– Journal writing helps people to process their emotions
– Writing a letter (without sending it!) can be useful if your frustration is about a situation or directed towards someone in particular
– Thinking about how much the situation will matter in five or ten years can be a good way to gain some perspective and to ask yourself if it is worth reacting negatively
– Although you say you don’t want to talk to others about it, sharing our frustrations with others in a safe and supportive environment can often make them easier for us to deal with
– Talking to a counsellor about your reactions can be another way to help process them

Also make sure to check out the upcoming workshops, as we often run workshops that address ways to improve our wellbeing, manage stress or to communicate more effectively.


Anxious about travel restrictions

I am in China currently and I don’t know when I can get back to Australia. I’m worried about how this will affect my studies and whether I will still be able to graduate on time. I feel extremely anxiety and I could not sleep for more than one week and I feel sadness all day. I don’t know what should I do.

Thank you for asking this question, as you are definitely not alone in experiencing uncertainty and anxiety about this issue. First, it’s important to try to stay up to date on advice from the University of Melbourne. You can do this by going here to get information about what support is available to you, as well as advice that may be specific to your course. Also make sure you are regularly accessing your student portal and ensuring you are reading any updates that may be sent from the University.

Even with this information, it’s normal to experience stress, anxiety and sadness. When situations are uncertain and evolving such as this one, it can be very difficult to manage the anxious thoughts and worries that come up. This anxiety can also have physical symptoms such as disturbed sleep. Where possible, make sure you are communicating with supportive friends or family, try to keep a healthy sleep routine and practice self-care. For some more advice on how to manage stress and anxiety, have a look at the Counselling and Psychological Services website.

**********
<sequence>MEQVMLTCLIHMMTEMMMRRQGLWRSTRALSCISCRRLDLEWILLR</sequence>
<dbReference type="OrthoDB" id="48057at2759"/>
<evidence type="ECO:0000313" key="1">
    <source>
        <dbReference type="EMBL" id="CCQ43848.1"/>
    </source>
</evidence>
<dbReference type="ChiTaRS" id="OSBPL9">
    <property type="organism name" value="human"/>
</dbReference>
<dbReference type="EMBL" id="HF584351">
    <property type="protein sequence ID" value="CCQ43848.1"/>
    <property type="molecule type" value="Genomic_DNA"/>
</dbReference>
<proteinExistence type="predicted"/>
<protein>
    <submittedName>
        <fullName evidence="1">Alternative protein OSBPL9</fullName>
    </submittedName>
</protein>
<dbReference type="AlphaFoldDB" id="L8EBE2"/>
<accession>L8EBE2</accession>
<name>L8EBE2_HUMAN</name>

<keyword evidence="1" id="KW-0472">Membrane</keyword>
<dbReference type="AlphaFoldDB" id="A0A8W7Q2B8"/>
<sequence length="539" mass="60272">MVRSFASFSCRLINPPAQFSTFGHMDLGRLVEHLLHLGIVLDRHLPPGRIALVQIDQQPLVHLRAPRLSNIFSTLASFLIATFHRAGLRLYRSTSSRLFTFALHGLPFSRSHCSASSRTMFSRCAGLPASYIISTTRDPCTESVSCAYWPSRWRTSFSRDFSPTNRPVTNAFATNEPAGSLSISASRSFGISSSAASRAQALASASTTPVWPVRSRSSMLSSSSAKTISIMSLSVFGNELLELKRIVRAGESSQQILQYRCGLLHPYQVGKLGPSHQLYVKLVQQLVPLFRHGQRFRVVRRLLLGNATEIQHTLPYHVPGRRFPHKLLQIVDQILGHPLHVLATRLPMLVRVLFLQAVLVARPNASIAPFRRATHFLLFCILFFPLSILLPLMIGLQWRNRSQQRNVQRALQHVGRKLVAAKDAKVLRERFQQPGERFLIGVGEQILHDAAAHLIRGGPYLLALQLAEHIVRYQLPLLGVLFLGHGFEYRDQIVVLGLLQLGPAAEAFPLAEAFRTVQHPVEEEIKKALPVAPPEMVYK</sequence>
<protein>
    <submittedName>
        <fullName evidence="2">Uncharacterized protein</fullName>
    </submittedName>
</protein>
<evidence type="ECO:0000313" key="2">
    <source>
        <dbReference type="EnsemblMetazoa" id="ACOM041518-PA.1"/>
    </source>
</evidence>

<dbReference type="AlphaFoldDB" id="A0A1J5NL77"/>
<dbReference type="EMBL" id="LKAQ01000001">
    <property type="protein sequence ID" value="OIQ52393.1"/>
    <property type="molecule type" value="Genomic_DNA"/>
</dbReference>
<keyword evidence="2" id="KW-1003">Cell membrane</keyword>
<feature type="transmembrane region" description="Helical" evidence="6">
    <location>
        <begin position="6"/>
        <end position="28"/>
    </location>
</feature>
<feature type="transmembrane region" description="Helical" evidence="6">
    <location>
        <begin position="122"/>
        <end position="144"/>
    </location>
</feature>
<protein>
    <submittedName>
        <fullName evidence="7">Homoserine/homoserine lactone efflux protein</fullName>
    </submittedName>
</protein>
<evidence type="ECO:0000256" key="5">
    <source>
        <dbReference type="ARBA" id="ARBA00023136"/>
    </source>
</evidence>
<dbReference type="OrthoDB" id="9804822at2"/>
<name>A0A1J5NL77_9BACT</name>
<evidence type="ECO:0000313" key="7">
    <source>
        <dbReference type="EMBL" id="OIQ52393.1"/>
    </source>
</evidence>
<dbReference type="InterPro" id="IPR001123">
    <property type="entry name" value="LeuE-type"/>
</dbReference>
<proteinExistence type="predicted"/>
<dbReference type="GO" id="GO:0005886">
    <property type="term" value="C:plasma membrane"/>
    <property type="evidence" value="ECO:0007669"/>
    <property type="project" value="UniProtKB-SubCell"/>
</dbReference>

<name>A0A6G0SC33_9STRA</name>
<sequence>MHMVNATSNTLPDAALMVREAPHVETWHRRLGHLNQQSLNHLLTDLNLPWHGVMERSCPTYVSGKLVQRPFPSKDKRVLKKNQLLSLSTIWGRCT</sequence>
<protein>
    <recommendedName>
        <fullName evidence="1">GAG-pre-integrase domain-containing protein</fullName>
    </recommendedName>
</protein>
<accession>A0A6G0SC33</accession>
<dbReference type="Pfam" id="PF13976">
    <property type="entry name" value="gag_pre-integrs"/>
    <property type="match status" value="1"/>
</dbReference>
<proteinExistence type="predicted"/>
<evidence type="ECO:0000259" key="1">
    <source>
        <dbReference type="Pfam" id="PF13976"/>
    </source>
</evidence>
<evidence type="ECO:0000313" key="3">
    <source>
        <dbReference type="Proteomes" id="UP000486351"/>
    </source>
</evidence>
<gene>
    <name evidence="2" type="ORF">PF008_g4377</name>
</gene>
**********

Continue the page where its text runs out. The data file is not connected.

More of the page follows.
Emotion management

I feel I’m too sensitive. 1. I feel I actually don’t have friends. When I talk to them, some of their behaviours and words make me feel they actually don’t care about me. 2. I can easily feel anxious or angry. 3. I have issues in relating to my family. I try to manage my emotions, but sometimes I couldn’t help myself to argue with them. 4. Last semester I failed one of my subject. For nearly one month, I did not want to talk to anyone.

It can be hard to know what is ‘too sensitive’. Sometimes our emotions may seem stronger than we think they ‘should’ be, and sometimes they seem stronger than other people’s, but that doesn’t mean that they are wrong. Strong emotions can also be helpful as they are our brains way of telling us something important.

If you are finding your emotions to be overwhelming, or they are affecting your ability to relate to other people or your studies in a helpful way, then it can be useful to learn some new ways to respond to them. Being able to understand why you feel so strongly about something is important, as is treating yourself and your emotions with self-compassion. Judging your emotions as too strong or yourself as too sensitive will often lead to more distress, whereas responding with compassion and without judgement will make it easier to manage and communicate your emotions and in turn help you take more effective action in your life.

Self-compassion is important as we as human beings are inherently flawed; we are not supposed to be perfect. Self-compassion means you are kind and understanding when confronted with personal shortcomings and can re-focus your attention to ways of improving yourself for next time. A simple self-compassion strategy is to imagine how you would treat a close friend if they disclosed a similar situation to what you have experienced.

There are many useful tools that can help people better understand their emotions without judgement, and to manage those emotions in a healthy and more helpful way. If you’d like to try some other techniques on your own there are several resources you can try, such as mindfulness. However, you may find it easier to learn and practice these techniques with the help of a counsellor. Counselling and Psychological Services provide short term, confidential counselling, as well as well as a range of workshops throughout semester that you may find beneficial.